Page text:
When I was 20 years old, I worked at a bank as a teller. I made $9 a hour, which was a pretty big deal for me since all of my jobs up to that point paid the minimum wage($5.25) Aside from the massive pay bump one of the other things that stood out to about that job was my relationship with the bank president. We became friendly and would talk about the stock market. This was the late 90’s and everyone was investing in dot com stocks and making a fortune. The president was telling me about some of his investments, I told him I was interested in getting into the game and he recommended a few stocks to me.
One of them was EDIG, they were involved in MP3 music players, what we now call Ipods. I bought thats stock at $2 1/4 (stocks used to trade in fractions) and sold it five months later for $20.00. I turned my $1700 into $17,000! This is the greatest things in the world I thought. Looking back, I realized that it was actually a curse. That easy win tricked me into thinking that I was smart. That all I had to do was pick a stock and watch it take off. It’s so simple.
Well, shortly after that the dot com bubble burst and I wasted a lot of time and money trying to recapture that success. I was always chasing what I call my three home run strategy. If I can turn $5,000 into $1,00,000 and then turn that into $2,000,000 I have won. While I will still concede that such a thing might be possible, I think its about as likely as getting hit by lightning three times. Trying to find three companies that go from unknown to stock market darlings is a frustrating, money losing, waste of time.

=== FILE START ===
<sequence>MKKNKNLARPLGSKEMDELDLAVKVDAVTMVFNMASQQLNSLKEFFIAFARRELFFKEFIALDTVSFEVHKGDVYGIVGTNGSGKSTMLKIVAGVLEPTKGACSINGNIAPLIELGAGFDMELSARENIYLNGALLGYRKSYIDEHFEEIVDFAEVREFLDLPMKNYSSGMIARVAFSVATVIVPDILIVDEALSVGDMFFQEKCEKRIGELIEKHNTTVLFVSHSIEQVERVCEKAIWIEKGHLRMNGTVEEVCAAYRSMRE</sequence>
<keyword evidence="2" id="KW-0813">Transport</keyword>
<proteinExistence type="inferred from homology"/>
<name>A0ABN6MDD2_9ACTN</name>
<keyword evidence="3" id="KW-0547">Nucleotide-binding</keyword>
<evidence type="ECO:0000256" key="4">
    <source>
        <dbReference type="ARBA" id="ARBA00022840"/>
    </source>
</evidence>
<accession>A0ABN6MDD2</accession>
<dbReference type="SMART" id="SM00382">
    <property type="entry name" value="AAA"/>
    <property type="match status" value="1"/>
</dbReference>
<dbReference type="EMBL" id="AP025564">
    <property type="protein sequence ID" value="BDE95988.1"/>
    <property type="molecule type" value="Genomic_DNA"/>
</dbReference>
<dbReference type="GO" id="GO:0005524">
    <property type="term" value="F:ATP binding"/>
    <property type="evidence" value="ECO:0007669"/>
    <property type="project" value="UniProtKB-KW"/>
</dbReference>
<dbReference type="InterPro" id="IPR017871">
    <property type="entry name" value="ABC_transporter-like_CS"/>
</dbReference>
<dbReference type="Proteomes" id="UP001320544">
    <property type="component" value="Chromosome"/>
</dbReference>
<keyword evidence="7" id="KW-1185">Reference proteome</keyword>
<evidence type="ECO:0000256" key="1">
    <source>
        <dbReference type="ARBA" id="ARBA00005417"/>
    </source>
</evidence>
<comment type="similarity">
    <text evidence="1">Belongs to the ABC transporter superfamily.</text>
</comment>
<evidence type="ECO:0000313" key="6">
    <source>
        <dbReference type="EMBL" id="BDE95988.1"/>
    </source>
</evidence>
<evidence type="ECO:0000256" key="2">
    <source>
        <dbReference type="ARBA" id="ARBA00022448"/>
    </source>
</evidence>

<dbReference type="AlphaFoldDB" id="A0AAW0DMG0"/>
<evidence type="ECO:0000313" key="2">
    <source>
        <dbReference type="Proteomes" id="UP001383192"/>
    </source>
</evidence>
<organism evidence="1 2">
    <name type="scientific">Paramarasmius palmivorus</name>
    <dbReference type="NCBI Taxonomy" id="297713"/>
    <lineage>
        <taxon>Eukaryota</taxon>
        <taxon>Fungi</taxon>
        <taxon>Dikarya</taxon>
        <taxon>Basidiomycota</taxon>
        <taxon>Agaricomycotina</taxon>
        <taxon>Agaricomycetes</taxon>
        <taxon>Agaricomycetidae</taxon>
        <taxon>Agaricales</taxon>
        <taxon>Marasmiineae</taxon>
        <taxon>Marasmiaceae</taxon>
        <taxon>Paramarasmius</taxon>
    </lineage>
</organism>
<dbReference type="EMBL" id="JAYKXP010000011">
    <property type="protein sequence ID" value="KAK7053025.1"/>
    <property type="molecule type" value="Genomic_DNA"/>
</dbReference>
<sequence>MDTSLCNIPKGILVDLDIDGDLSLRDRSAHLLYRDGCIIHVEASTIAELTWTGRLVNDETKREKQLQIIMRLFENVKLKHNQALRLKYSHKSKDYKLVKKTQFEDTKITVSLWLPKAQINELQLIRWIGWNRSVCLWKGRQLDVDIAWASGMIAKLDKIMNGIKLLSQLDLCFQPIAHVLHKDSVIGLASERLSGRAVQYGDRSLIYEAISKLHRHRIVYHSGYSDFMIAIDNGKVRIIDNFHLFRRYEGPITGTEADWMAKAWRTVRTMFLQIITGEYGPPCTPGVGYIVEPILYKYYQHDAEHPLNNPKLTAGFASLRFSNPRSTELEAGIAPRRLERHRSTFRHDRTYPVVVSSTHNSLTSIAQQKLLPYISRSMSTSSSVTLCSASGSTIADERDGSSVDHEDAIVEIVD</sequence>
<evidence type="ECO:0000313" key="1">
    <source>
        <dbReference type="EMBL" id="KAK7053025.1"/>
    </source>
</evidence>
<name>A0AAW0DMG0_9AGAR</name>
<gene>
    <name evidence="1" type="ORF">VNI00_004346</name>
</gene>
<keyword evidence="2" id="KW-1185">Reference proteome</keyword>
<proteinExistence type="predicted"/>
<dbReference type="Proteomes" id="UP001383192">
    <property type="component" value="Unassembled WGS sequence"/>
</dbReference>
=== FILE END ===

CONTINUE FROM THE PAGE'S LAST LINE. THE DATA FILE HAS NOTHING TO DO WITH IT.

Over the years I have observed the market, paying extra attention to what seem to work and one of the best strategies in my experience is to find companies that have a long healthy track record, but for some reason or other they are experiencing some type of crisis. Not a decline mind you, I am not taking about buying Kodak stock when everyone is the world owns a digital camera. I mean a sudden shock to a company. Here are a few examples. I will mention the company, the crisis, and what you would have today if you invested $10,000 in that stock back then.
- BP (ADR) – After BP’s well exploded killing people and creating the largest oil spill in US history the stock tanked. Some people though they would go out of business, but if life has taught us anything its that oil companies can do pretty much whatever they want. BP paid some fines and went right on drilling. I’m not happy about it and every time I see one of their corny “were bring back the gulf” commercials I get mad, but facts are facts. At the peak of the crisis BP fell from about 60 dollars a share to $27. Let’s say you got in at $30 a share and bought 333 shares. This stock pays a dividend, if you reinvested that money you would have roughly 400 shares at $42.80 is just over $17,000. You would earn a 70% return in just three years.
- McDonald’s (MCD) – Back in late 2003 McDonalds was getting killed, their profits were down, several news stories were touting its decline, things looked bad for Ronald and company. I can still remember my coworker staying “They’ll be fine, it’s still the biggest fast food company in the world.” Boy was he right, not only did the stock go from $16 to over $100, but with dividends rolled in you are looking at some serious cash. I did a quick napkin drawing and ,all in, an investment of $10,000 back in 2004 would be worth over $80,000 right now.
In both cases these are household name companies those stocks suddenly got beaten down by a shocking event. When this type of thing happens I always look around and say, “Will they recover from this? What does the future look like for this company?” If they will recover and can continue to grow then you have to potential for a great investment.
I have two other examples and a company that I think is poised to follow this pattern in the near future that I will share with you in the second half of this article. Stay tuned.